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Elk operation

North Dakota Game and Fish Department Courtesy Photo Last year, volunteers successfully removed 406 elk from Theodore Roosevelt National Park. Volunteeres will be back in TRNP to help remove more during reduction program.

Theodore Roosevelt National Park is hosting its second straight year of the elk reduction program.

But make no mistake, this isn't a fortified hunt.

This reduction program gives volunteers a chance to help the national park control its elk population.

"The reduction is to keep this population to being the dominant factor in the park," wildfire biologist Mike Oehler said. "Just like anything, if it's unchecked there would be nothing but elk.

"Elk don't have any predators, so we need to act as the predators."

Through last year's reduction process, 406 elk were successfully removed. TRNP Superintendent Valerie Naylor doesn't expect that number to get any higher, because there are less elk this season.

"We do hope to have a high success rate like we did last year," she said.

The number of applicants was so large last year, with more than 5,200 applications fighting for 240 spots, it seemed almost impossible to be selected as a volunteer. This season, the number dropped to 875 applicants vying for 200 spots, a number that was more manageable.

"Last year was the first year of this reduction," Naylor said. "There was a lot of media attention for months, weeks and years leading up to it, so I think that's why the got so many applicants."

North Dakota and Minnesota residents made up the majority of the applicants. North Dakota makes up 42 percent this year and 23 percent are from Minnesota.

"Not as many people are willing to come across the country, even though we do have applicants from South Carolina, California and Alaska," Naylor said.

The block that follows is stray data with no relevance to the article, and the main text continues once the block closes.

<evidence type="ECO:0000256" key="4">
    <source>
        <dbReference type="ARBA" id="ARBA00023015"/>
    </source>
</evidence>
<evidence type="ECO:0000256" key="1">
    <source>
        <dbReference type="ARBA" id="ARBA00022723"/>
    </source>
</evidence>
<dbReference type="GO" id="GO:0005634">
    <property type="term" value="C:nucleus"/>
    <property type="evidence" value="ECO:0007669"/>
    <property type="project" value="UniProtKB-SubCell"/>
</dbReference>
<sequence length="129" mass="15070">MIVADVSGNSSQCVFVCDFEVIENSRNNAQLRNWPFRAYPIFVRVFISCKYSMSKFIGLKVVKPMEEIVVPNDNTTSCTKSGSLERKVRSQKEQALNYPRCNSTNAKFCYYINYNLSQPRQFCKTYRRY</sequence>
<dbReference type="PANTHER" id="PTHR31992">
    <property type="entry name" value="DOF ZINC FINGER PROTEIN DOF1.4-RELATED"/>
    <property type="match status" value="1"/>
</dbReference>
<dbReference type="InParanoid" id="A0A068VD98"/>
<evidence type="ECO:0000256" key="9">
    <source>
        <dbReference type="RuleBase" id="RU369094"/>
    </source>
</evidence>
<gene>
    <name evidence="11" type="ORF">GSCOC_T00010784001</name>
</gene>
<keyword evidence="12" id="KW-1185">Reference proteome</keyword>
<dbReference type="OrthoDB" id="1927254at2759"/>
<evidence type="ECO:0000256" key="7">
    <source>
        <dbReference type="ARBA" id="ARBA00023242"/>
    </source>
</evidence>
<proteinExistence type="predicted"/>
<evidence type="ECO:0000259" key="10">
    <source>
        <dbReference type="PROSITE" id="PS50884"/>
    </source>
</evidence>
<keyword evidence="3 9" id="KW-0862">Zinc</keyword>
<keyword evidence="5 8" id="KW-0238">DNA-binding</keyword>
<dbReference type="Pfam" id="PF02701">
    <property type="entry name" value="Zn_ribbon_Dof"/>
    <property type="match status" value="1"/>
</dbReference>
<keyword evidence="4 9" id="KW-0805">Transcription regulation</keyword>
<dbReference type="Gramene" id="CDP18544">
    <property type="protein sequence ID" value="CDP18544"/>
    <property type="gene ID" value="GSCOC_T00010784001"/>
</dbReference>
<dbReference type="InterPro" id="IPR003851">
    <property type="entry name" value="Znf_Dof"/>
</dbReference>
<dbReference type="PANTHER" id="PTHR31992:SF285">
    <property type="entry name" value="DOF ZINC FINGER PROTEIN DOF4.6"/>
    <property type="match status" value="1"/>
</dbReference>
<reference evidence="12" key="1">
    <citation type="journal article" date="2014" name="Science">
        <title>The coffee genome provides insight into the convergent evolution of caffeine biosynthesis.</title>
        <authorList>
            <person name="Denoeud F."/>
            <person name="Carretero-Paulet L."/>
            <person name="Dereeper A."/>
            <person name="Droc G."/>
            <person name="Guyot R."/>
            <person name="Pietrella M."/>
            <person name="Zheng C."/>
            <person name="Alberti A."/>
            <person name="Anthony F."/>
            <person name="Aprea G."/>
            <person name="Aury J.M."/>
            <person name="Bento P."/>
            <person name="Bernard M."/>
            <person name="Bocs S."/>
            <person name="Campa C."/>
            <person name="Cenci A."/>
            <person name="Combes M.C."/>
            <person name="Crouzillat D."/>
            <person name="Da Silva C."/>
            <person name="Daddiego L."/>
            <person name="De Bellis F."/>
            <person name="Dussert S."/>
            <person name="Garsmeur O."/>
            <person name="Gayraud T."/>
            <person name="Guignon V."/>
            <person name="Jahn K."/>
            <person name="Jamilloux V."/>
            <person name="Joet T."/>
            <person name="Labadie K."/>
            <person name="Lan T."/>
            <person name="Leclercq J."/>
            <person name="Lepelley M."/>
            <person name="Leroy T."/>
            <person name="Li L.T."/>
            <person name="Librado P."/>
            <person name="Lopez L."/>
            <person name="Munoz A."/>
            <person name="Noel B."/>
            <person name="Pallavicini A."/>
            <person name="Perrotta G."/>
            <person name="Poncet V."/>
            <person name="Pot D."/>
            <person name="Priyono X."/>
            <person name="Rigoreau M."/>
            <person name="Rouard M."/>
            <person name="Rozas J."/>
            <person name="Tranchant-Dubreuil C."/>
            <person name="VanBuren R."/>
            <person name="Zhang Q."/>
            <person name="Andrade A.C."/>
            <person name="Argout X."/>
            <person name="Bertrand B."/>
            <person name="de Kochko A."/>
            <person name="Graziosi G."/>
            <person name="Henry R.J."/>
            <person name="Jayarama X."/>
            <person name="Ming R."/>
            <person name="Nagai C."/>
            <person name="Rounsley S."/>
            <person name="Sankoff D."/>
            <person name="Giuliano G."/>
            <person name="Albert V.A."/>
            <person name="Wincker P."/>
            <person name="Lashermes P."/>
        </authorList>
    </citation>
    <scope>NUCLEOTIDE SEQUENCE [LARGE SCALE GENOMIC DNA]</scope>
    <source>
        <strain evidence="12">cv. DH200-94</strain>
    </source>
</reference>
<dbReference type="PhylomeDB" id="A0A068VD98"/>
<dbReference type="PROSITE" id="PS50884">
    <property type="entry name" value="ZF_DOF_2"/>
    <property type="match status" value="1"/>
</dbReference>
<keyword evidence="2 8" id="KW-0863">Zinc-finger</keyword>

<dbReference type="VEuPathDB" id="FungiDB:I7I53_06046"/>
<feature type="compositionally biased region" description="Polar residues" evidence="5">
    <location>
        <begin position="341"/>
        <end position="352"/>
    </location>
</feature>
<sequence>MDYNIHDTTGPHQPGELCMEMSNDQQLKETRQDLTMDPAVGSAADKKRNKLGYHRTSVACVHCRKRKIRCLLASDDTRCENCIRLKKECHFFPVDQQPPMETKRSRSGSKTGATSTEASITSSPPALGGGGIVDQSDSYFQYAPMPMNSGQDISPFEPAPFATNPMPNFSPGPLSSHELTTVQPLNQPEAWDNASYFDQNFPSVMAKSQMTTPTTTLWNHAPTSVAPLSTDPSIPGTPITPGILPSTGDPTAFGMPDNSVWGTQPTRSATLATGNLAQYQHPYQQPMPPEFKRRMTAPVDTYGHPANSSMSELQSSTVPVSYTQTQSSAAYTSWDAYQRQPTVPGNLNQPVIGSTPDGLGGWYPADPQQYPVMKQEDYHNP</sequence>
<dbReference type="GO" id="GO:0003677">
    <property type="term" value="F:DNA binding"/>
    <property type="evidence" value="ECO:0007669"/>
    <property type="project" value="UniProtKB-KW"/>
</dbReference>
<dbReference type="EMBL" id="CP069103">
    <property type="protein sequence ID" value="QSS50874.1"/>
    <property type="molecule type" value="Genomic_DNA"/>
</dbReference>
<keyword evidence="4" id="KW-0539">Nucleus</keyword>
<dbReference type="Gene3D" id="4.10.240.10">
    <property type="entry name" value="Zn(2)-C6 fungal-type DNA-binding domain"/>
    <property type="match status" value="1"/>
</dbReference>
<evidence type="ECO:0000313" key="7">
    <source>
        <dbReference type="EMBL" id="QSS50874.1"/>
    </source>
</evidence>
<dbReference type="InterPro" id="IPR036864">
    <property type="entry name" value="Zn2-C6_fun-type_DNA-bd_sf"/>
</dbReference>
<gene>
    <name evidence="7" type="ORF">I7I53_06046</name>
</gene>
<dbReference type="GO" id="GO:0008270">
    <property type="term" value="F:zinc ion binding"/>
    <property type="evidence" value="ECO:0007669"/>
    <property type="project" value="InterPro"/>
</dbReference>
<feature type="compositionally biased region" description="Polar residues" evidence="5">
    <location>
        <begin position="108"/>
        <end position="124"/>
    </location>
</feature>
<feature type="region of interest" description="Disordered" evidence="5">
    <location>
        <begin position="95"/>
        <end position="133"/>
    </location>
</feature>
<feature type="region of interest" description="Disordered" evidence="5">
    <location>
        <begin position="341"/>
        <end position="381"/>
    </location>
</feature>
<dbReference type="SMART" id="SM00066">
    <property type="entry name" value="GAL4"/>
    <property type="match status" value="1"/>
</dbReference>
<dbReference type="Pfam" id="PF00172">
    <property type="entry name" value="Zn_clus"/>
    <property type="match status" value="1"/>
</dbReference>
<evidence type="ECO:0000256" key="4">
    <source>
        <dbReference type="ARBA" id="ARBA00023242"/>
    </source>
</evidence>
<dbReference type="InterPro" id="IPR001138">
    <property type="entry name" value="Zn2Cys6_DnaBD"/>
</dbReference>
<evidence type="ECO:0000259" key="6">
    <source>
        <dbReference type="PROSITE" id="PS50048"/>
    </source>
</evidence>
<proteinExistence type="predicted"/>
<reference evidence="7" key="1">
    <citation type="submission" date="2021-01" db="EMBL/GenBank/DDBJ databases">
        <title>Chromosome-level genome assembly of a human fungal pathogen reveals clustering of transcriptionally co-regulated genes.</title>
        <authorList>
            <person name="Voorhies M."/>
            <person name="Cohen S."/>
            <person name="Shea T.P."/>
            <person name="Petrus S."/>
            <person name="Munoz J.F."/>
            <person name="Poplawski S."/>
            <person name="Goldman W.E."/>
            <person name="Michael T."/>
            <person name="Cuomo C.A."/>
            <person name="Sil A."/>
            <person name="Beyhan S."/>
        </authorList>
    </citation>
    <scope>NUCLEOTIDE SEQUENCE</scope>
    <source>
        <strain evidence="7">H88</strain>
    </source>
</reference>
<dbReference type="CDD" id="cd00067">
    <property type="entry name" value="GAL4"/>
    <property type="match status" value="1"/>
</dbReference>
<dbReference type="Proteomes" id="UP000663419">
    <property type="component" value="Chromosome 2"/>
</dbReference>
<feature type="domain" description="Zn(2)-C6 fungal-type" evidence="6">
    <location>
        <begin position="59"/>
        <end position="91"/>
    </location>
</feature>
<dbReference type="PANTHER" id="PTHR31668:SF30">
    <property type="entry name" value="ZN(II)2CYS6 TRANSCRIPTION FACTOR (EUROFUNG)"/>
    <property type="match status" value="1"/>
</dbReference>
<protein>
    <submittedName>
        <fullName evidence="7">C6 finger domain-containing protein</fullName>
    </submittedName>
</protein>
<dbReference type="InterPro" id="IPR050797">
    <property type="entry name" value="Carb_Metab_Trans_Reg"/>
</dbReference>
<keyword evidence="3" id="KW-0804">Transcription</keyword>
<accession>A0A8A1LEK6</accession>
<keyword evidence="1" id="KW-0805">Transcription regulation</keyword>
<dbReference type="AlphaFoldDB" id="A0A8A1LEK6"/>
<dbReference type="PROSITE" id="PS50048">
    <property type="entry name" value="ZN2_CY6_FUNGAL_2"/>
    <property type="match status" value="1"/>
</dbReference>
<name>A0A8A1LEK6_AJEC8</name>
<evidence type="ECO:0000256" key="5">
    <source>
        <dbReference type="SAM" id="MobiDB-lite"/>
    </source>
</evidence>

All accepted applicants have until Aug. 22 to return the required paperwork to be allowed as a volunteer. If letter recipients don't return the paperwork, there will a second draw for reduction volunteers.

The volunteers will be part of a two-to-four person group and will go out with a certified team leader.

"We are not guides," Oehler said. "That is the common misconception; guide infers that major objective is a level customer satisfaction.

"That's not the most important thing. The most important things are to being safe and to reduce the elk population."

TRNP will perform the reduction process on Tuesday, Wednesday and Thursday of every week from Oct. 18 to Dec. 22.

"While it does inconvenience some people, because we have visitors everyday, we felt that it would be less of an impact to the park if we kept to Tuesday, Wednesday and Thursday," Naylor said.

Before putting on the reduction program last year, TRNP created a host of guidelines.

Meat is one of the main commodities coming from the reduction.

"A lot of the meat is donated to Indian tribes throughout the state or to Sportsman Against Hunger, which stocks food pantries throughout the states," Naylor said. "The volunteers in the program, depending on the success of the team, are allowed to take one elk home per person."

Even though there were zero injuries last year, Oehler said the park still has to take the same amount of precautions.

"We have medical contingencies and EMT's for different types of things to happen," Oehler said. "We are prepared and you hope that it doesn't happen."